He was met with a wall of objections. It would be onerous, Epstein’s lawyers reportedly said, and expensive to unravel his finances to determine his true net worth. Still, he says, they insisted he was worth at least a billion in assets—a curious strategy, since the more Epstein was worth, the more he should be able to pay in a settlement. Eventually, Epstein did settle that case without going to trial for an undisclosed amount.

The values of his properties clearly reflect a man with great wealth: His 21,000-square-foot Manhattan mansion ($77 million), the Palm Beach house ($12.4 million), the 7,500-acre New Mexico ranch named “Zorro” ($12 million), the private island, Little Saint James ($8 million), and the Paris pied-a-terre ($4 million). And Horowitz estimates that Epstein settled 20 to 30 civil cases in Florida. That’s supported by the Miami Herald, which reported that 21 of Epstein’s accusers received settlements ranging from $50,000 to $1 million, with the exact amounts kept confidential. Over 100 Jane Does were named in the Florida civil cases, though, so the amount Epstein ultimately had to pay to settle those cases might have climbed into the millions.

If his wealth was able to settle his way out of those cases, though, it’s unclear how far it might be able to stretch to cover any new cases: The Miami Herald now reports that twelve women have since come out with new allegations against Epstein.

Horowitz also vividly remembers his meeting with Epstein. According to Horowitz, Epstein scheduled a meeting with his lawyers and Horowitz; a known tactic of his, Horowitz had learned, was to get to know the plaintiff’s lawyers. During the meeting, Epstein inquired about Horowitz’s other case work. Horowitz, who specializes in sex abuse cases, mentioned that he was representing multiple plaintiffs in sex abuse cases against clergy in the Catholic church. Upon describing those cases to Epstein, Horowitz said Epstein was “startled” and “disgusted.”

“Somehow in his mind, the clergy abuse scandal was so horrific. He couldn’t comprehend how a priest would put his hands on a little boy,” Horowitz said. “It was ironic. He had no self-awareness of what he himself was accused of.”

How, precisely, did he make his money?

Born in Brooklyn to working-class parents and raised in Coney Island, Epstein’s first foray into the world of America’s wealthy happened improbably during his tenure at Manhattan’s tony Dalton School, where he taught math. He was hired by Donald Barr, father of U.S. attorney general Bill Barr, who raised eyebrows last week when he refused to recuse himself from Epstein’s case.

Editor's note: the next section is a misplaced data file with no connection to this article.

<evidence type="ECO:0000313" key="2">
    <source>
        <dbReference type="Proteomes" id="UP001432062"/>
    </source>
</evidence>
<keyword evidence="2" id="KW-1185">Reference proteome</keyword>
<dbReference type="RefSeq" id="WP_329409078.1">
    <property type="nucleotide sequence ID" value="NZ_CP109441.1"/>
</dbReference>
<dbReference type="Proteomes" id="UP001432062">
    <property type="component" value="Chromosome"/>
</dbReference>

It was through Dalton that he met Bear Stearns chairman Alan Greenberg—the father of a student—who thought Epstein seemed to possess a promising financial mind. He was hired and, with what was considered a penchant for arcane mathematical formulas and a gift for detecting patterns, made a limited partner by 1980. But by 1981, Epstein had left Bear Stearns—a later Vanity Fair report said he was asked to leave for some unknown violation—saying he wanted to strike out on his own. In 1987, he met financier Steven Hoffenberg, whom he reportedly became close to, and the following year he met Wexner, the CEO of L Brands, the retail empire that includes Victoria’s Secret and The Limited in its portfolio. In that Vanity Fair report, writer Vicky Ward portrayed Hoffenberg—who would later go to jail in 1995 for engineering what was then considered by the SEC the largest Ponzi scheme ever—as a key influence over Epstein.

Epstein’s relationship with Wexner, over which much ink has been spilled, was paramount to his climbing the ladder of wealth and success. The totality of the two men’s relationship remained mysterious and unusual. After purchasing Wexner’s Manhattan mansion in 1989 for over $13 million through a corporation the two men jointly controlled, Epstein took possession of the property about a decade later. The New York Times reported Wexner’s $20 million interest in the joint corporation was transferred to one owned by Epstein. The two men additionally held financial interests (and a mansion each) in a luxury Ohio residential community, where Wexner lives full time, and contributed millions to one of two Wexner’s charitable foundations, while acting as a trustee.

It was during the time that these two powerful men were close that Epstein’s success and power seemed to take off. Epstein grew a mystique around his asset management business (first called J. Epstein & Company, later renamed The Financial Trust Company), by telling reporters that he required a $1 billion or greater investment. But through the years Wexner remained his only known client.

Epstein bragged at one point of having 150 employees, but during a deposition in Florida, he revealed the number to be about 20. How much money Epstein really made—and precisely how he made it—remains an enduring mystery that many observers hope will be revealed as investigations continue.